Growth-rings on the shell of the scallop (Pecten maximus) are laid down annually, in spring, and so can be used to determine the age.
Scallops grow from spring to December, and cease growing in winter. The resumption of growth in the spring is marked by the appearance of the annual growth-ring at the edge of the shell.
The first year's growth is of one of two types. A few scallops have shells which show a large first year's growth, 28 mm or more wide, while the great majority have shells which show a small first year's growth, less than 28 mm wide. These two types probably depend on the two principal spawning periods of the scallop, most of the former arising from the spring spawning and most of the latter from the autumn one.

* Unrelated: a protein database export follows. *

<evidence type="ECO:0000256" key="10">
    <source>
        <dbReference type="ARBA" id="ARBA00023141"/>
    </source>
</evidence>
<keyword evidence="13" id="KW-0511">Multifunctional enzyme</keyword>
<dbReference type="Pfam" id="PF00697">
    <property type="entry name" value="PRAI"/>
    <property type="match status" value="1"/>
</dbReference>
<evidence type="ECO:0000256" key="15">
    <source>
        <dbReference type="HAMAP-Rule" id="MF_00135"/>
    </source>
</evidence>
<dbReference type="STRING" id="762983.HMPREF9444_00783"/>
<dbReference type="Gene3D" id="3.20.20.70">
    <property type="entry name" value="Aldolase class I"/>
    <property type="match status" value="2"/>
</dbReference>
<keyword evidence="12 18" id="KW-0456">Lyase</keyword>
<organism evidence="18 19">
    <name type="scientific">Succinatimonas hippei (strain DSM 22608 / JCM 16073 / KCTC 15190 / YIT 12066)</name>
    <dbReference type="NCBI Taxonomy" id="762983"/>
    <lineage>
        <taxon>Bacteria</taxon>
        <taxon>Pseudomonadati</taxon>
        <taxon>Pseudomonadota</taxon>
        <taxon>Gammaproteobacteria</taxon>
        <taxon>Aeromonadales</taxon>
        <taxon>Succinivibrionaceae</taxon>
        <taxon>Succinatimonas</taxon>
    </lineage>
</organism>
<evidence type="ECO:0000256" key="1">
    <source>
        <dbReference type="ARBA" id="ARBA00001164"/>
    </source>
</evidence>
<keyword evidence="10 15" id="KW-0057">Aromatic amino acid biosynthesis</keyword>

The growth curve of P. maximus is of a type characteristic of lamellibranch shells. The annual growth is greatest in the first two or three years of life, after which it decreases steadily.
Scallops grow more quickly in shallow water than in deeper water.
Possible causes of the annual cessation of growth are discussed.
A paucity of young scallops was noted in the dredge samples, as previous workers have reported. No reason can be given.